|WikiProject Michigan||(Rated B-class, Top-importance)|
|WikiProject United States / State Legislatures||(Rated B-class, Low-importance)|
|Rant by IP|
The Michigan Constitution requires the legislature to be in session no less than 90 times per year. As mentioned in the article, there is otherwise no defined length of a session. This means that sessions of less than one hour comply with the constitutional definition of a "session". Herein lies one of Unicameral Michigan's arguments. With some sessions indeed lasting less than an hour and almost all less than three hours, the Michigan legislature is already part time but receives full time pay. It is rare when legislators are in Lansing more than three days per session week.
The issue of unicameralism as a solution to the inefficient and costly government in Michigan remains a topic of public discussion. The groundwork laid by Unicameral Michigan is waiting for another citizen activist group to emerge and take on the challenge of putting the unicameral issue before the voters of Michigan.
Joseph Lukasiewicz, former Spokesperson for Unicameral Michigan22.214.171.124 12:36, 27 May 2007 (UTC)
>the Michigan Legislature is one of only eleven full-time state legislatures in the nation
>Michigan is one of four states in the U.S. that has a full-time legislature
I wonder which is the right number. I've checked all wikipedia articles about US state legislatures. The state legislatures that are not defined as part-time are Arizona, California, Illinois, Iowa, Maine, Maryland, Massachusetts, Michigan, New Hampshire, New Mexico, New York, Ohio, Pennsylvania, Rhode Island, South Carolina, Vermont, Virginia, Wisconsin, Wyoming.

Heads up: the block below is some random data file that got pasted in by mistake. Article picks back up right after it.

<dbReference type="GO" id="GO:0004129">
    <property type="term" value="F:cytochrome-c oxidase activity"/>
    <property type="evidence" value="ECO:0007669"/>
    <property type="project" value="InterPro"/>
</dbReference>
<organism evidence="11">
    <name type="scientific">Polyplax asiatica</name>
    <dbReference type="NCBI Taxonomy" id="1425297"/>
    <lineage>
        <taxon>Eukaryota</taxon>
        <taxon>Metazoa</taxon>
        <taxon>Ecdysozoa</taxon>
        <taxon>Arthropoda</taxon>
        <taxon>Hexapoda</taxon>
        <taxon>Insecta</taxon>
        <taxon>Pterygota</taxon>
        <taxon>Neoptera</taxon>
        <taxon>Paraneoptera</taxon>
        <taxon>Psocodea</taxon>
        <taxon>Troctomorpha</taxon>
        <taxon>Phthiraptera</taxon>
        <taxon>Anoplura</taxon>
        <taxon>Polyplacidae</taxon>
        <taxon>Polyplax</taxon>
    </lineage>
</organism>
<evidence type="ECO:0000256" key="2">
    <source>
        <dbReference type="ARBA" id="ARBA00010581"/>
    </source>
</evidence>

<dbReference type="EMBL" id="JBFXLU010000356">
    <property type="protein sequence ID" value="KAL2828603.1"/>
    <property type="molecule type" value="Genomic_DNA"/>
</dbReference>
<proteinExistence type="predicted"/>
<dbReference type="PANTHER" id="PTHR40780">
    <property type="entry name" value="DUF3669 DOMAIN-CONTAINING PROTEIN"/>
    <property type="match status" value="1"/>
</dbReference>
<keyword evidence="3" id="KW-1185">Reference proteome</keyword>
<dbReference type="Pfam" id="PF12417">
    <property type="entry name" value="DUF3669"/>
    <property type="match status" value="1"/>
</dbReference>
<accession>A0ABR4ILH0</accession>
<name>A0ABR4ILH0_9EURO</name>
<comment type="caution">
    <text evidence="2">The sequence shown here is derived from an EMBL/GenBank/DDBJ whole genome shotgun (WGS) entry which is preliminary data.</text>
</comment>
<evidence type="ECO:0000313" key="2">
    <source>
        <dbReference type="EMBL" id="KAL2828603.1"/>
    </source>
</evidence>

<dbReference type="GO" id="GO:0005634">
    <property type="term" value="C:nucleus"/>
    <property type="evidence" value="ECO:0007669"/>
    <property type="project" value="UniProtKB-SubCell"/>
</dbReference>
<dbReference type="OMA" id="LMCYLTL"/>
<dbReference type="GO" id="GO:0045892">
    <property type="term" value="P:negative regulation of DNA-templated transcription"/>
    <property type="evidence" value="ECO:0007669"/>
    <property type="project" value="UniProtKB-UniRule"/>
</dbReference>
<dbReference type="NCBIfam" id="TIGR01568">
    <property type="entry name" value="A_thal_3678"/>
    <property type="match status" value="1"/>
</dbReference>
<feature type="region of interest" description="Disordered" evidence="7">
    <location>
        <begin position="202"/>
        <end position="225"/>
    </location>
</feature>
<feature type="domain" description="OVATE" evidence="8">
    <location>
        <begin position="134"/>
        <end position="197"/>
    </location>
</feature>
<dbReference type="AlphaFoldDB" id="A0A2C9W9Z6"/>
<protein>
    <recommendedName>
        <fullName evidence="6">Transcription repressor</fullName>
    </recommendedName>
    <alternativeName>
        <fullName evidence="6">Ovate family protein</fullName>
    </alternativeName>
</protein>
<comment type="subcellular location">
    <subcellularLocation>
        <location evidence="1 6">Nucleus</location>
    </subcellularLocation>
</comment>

Image copyright problem with Image:Michigan House.gif
The image Image:Michigan House.gif is used in this article under a claim of fair use, but it does not have an adequate explanation for why it meets the requirements for such images when used here. In particular, for each page the image is used on, it must have an explanation linking to that page which explains why it needs to be used on that page. Please check
- That there is a non-free use rationale on the image's description page for the use in this article.
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You cannot just keep reverting my original edit. There is nothing wrong with this article. Just because you don't like the fact that someone is correcting your inaccuracies, poor grammar and other mistakes. I removed a plethora of mistakes, which you keep trying to re-publish. Please follow Wikipedia rules and stop engaging in this edit war.126.96.36.199 (talk) 15:49, 1 January 2010 (UTC)
Numbering of the Legislature
The article indicates that the 96th Legislature begins in 2011, and that the numbering reflects two-year legislatures since statehood. Michigan was admitted as a state on January 26, 1837. If that is the reference point, then we will not reach the 96th Legislature until 2027. Are they counting from the date on which Michigan was established as a territory? 188.8.131.52 (talk) 21:48, 14 January 2011 (UTC)
On May 30, 2017, Lt. Governor Brain Calley announced a campaign to make the legislature part time.
I think this warrants inclusion.
- Oosting, Jonathan (May 30, 2017). "Calley Reveals Part-Time Legislature Proposal for 2018". The Detroit News. Retrieved May 30, 2017.